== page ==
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Mystery Most Cozy Interviews Cathy Ace

Cathy, I’m so pleased we could squeeze you into our interview schedule before the celebration ends next week.


Hello there Fellow MMC-ers…it’s great to have this chance to talk to you all, but I have to admit it’s a bit scary too. Here goes anyway!

Mystery Most Cozy is celebrating their tenth anniversary.  What is your favorite thing about the group: reader interaction, fan support, being able to connect with fellow authors or what and why?

I’ve really enjoyed reading the comments and input that folks take the time to put up on the FB page: I like finding out what it is that readers take to and, sometimes, what they don’t care for so much. For example, it’s nice to know that I’m not alone in being bugged by un-resolved red-herrings!

When and how did you discover the Mystery Most Cozy group?

I’m a newbie! I only discovered MMC last year, but I’m so glad I did. I found it on one of my wanders through the online universe…somehow!

How did you know you were meant to write?

To be honest, I think I was born to talk…but writing allows me to chat with others in a different way, even if the people I’m talking to, or through, are those I’ve created myself! That said (you see?!), I was always a child who enjoyed journeying in the worlds made real for me by writers. I suppose I wanted to try to do what they had done. I was fortunate enough to have the chance to study English at University, and did so for a year, but then decided that instead of studying how others had described the human condition, I’d rather gain a better understanding of it for myself, so I switched my studies to psychology.

What fascinates you about mysteries?

I’m naturally very solution-orientated: give me a problem or a puzzle and my instinct is to come up with the answer. Whatever the sub-genre, all mysteries are about puzzles…solving them is what draws me in.

What is the most challenging facet of writing for you?

I wish I could type as fast as the words come into my head. I’m the classic three-fingered typist: I never had lessons, I just hammered away at the keyboard and got faster as time passed. I can’t touch-type: I have to look at the keys as I go, so the screen isn’t a part of my writing experience, until I look up to see the typing mistakes I’ve made. Maybe that’s a good thing: it means I have to read what I’ve written straight away, put the punctuation right as I go along, and I have the chance to reflect on sentences as I build them.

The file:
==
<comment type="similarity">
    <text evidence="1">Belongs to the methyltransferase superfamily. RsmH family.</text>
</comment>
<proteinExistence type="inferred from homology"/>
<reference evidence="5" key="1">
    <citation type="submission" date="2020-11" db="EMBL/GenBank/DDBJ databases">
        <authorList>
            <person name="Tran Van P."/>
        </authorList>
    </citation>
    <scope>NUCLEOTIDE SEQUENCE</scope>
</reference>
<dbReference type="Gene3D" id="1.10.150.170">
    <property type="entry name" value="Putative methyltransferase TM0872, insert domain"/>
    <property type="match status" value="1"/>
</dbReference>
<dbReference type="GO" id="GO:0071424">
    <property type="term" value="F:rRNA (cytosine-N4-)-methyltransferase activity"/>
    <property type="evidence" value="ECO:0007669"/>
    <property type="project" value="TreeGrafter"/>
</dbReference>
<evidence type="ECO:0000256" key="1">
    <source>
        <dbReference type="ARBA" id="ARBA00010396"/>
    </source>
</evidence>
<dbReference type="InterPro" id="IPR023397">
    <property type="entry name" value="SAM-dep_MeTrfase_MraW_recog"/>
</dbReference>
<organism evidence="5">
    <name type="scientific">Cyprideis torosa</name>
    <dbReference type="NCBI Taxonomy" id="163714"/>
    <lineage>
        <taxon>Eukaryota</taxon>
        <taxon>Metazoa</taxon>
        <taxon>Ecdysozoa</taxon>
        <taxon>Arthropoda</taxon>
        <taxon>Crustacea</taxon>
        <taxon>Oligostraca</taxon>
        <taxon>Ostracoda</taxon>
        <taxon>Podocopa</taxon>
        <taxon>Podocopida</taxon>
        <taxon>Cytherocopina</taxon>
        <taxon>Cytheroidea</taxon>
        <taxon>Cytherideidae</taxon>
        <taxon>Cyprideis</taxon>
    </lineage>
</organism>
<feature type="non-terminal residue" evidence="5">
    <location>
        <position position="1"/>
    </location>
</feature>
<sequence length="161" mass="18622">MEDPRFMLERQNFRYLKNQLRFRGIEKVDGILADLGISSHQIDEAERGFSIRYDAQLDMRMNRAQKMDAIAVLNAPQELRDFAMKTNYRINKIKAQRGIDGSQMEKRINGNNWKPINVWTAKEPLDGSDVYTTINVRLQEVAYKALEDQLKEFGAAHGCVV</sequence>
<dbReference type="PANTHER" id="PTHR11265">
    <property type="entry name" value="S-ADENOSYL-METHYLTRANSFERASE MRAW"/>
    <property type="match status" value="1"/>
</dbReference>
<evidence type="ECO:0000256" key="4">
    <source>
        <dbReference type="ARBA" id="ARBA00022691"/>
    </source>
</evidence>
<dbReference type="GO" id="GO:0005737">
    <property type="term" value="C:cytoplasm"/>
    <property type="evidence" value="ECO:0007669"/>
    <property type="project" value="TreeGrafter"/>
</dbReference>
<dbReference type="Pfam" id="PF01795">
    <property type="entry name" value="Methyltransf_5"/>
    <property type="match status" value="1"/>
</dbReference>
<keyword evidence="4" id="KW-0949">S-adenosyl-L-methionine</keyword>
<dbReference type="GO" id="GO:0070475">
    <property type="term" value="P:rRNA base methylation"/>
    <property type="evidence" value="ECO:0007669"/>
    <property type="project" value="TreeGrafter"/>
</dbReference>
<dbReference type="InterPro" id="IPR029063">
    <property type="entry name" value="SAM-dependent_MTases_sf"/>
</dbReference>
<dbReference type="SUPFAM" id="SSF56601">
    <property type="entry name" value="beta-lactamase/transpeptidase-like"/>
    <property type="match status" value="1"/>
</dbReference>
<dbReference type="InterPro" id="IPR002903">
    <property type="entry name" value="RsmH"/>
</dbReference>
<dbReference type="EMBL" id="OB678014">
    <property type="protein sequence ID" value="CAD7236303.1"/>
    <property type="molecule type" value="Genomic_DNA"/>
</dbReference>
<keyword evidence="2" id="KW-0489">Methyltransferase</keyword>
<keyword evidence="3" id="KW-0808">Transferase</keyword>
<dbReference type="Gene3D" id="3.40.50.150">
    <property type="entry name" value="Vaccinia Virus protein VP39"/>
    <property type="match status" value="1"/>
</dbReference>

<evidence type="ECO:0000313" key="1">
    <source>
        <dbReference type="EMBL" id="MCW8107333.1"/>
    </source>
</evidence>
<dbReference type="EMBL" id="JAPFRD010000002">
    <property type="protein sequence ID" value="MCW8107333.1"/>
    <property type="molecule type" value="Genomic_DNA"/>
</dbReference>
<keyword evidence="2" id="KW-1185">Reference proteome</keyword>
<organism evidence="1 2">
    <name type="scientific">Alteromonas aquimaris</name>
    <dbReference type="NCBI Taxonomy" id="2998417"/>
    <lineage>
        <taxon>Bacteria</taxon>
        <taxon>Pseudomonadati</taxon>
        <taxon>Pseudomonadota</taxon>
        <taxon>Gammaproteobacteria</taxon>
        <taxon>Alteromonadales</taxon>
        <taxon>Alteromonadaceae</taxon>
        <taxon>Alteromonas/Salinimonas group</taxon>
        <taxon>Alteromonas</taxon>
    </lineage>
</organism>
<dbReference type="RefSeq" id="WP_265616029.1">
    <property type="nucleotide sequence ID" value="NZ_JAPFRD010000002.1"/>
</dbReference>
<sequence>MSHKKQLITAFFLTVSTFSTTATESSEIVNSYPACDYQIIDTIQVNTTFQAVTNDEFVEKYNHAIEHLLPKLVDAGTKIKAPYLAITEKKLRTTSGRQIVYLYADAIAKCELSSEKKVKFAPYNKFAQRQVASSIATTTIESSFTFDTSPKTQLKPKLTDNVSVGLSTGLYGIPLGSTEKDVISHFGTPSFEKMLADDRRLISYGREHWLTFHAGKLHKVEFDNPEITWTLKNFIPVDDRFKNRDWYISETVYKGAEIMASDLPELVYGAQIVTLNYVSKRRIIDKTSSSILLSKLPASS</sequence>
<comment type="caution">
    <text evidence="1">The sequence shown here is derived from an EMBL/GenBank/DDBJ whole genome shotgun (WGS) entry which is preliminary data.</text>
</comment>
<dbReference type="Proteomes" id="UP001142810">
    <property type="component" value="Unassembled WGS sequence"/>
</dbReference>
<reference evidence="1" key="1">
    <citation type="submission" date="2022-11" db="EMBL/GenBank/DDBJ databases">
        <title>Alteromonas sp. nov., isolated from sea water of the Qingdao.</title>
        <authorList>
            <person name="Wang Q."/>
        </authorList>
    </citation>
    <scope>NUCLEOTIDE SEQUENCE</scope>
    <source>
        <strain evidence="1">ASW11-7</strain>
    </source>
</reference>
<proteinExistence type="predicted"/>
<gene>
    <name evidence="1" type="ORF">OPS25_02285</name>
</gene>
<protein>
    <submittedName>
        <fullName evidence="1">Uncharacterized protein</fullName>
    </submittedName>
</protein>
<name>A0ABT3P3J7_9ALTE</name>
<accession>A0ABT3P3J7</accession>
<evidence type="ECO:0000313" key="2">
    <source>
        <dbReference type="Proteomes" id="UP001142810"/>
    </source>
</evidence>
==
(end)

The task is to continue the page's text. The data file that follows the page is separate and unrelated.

What do you enjoy reading?

I’m a very mood-driven reader: I read widely, but often have two or three books on the go at once, so I can pick up something light or dark, factual or fiction, as the mood takes me. I have a room full of books, which is where I write, and every other room in the house also has a bookshelf, or three! If you looked at what’s on my shelves you’d find pretty much every subject and genre covered, but what would really stand out would be my dozens of red and gold, leather-bound volumes of Agatha Christie’s complete works, into which I enjoy dipping – whatever my mood.

Which authors have influenced you?

Agatha Christie’s works have been a part of my life since I was ten years old, so her structure and plots, as well as her ability to mould our expectations of what a traditional murder mystery should be, are engrained in my psyche. I admire the way she made the rules, then went on to give us what we expected, in unexpected ways. I try to do the same. In my chosen genre, amongst living authors, I would say that PD James inspires me the most, and I always look forward to a new Val McDermid, Ian Rankin, Peter Robinson, Tamar Myers or Louise Penny. I’m especially sad that there won’t be any new books from Reginald Hill, Robert B Parker or Tony Hillerman, but am glad I can re-read their work at will.

How much of a story do you have in mind when you begin a new book?

I’m not just one of life’s problem-solvers, I’m also highly goal-oriented and process driven (okay then, I’m a bit of a control freak!), so I know pretty much all my story before I begin writing.